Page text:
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Harald Voetmann’s eye-opening English debut, Awake, is the first book of his erudite, grotesque, and absurdist trilogy about mankind’s inhuman will to conquer nature
In a shuttered bedroom in ancient Italy, the sleepless Pliny the Elder lies in bed obsessively dictating new chapters of his Natural History to his slave Diocles. Fat, wheezing, imperious, and prone to nosebleeds, Pliny does not believe in spending his evenings in repose: No—to be awake is to be alive. There’s no time to waste if he is to classify every element of the natural world in a single work. By day Pliny the Elder carries out his many civic duties and gives the occasional disastrous public reading. But despite his astonishing ambition to catalog everything from precious metals to the moon, as well as a collection of exotic plants sourced from the farthest reaches of the world, Pliny the Elder still takes immense pleasure in the common rose. After he rushes to an erupting Mount Vesuvius and perishes in the ash, his nephew, Pliny the Younger, becomes custodian of his life’s work. But where Pliny the Elder saw starlight, Pliny the Younger only sees fireflies.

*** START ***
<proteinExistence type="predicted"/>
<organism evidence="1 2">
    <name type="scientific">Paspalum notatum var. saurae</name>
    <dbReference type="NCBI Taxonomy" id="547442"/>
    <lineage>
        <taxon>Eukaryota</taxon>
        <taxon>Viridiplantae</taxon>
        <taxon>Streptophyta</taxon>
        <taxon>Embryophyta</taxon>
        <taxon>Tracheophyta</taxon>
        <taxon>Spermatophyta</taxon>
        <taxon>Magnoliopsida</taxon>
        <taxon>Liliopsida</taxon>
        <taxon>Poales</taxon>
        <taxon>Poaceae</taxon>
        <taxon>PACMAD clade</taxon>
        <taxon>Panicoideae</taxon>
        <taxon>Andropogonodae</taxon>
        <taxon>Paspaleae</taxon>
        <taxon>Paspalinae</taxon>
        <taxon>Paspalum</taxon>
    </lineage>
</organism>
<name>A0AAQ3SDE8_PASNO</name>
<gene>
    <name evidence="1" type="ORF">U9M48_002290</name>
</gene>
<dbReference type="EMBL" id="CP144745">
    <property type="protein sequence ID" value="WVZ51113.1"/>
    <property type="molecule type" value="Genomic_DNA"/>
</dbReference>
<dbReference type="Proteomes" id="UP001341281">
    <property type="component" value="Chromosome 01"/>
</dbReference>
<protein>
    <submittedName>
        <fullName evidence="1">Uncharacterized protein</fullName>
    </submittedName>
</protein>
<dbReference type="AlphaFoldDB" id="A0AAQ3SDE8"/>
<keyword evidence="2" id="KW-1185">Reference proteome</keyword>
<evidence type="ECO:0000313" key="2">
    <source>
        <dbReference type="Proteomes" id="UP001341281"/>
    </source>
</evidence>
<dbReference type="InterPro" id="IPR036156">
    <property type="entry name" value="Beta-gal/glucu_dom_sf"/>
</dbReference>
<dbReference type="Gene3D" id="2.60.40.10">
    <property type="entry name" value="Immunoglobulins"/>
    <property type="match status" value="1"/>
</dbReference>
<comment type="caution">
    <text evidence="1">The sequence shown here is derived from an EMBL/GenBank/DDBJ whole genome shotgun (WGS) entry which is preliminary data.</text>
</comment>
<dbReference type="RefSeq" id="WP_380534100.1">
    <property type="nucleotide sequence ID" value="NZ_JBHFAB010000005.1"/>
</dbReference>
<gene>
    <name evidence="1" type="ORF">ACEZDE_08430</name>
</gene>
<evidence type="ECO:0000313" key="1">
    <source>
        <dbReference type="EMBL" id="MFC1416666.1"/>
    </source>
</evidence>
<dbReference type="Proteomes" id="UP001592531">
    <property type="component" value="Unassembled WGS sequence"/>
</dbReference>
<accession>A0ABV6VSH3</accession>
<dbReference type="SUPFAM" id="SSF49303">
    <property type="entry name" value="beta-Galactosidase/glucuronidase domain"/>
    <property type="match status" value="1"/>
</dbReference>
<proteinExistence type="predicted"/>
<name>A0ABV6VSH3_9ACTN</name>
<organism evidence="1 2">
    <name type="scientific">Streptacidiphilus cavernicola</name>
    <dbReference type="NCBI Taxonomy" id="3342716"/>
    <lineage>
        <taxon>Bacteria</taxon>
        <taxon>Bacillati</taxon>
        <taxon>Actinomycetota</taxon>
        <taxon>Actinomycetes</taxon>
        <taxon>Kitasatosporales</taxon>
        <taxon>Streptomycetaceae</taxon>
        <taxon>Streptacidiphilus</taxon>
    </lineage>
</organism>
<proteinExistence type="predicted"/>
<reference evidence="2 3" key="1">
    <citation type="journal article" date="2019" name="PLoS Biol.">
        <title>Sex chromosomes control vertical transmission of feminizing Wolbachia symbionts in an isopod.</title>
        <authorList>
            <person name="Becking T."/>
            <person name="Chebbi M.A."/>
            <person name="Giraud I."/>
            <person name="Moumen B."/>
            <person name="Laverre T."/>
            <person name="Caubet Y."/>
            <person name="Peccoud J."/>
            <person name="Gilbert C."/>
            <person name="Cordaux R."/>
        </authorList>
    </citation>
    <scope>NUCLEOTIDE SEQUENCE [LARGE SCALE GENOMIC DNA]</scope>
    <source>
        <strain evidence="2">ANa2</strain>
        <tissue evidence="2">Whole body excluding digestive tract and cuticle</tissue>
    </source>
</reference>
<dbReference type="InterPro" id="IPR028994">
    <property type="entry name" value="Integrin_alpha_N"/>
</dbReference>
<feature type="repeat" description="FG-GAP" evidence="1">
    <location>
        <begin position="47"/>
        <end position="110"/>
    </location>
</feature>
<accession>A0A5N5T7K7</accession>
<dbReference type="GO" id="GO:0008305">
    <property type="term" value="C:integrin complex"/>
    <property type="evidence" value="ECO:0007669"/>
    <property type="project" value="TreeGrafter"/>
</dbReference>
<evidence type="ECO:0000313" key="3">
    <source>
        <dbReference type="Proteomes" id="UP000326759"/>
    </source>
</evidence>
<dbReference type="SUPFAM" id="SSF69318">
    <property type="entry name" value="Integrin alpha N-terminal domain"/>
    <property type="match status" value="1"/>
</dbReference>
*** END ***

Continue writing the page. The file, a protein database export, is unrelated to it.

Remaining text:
In masterfully honed prose, Voetmann brings the formidable Pliny the Elder (and his pompous nephew) to life. Awake is a comic delight about one of history’s great minds and the not-so-great human body it was housed in.
About the Author
Harald Voetmann is a Danish author, born 1978. He has written novels, short stories, poetry and a monograph on the Roman poet Sulpicia. He studied Latin at the University of Copenhagen and is also a translator of classical Latin literature, notably Petronius and Juvenal. Awake is the first in his series of three historical novels about the urge to understand and conquer Nature.
Johanne Sorgenfri Ottosen is a Danish translator born in 1986. She currently lives in Copenhagen where she also works as an illustrator and literary editor.
A flawless and sparkling little monument to human life.
A slim novel of ideas, seemingly turning its back on the present, or rather illuminating from within a turn that leads to the very history of European mentality.
— Svenska Dagbladet
Book of the year.
Susanna Nied, translator of Inger Christensen
— Reading and rereading this book remains a rare pleasure.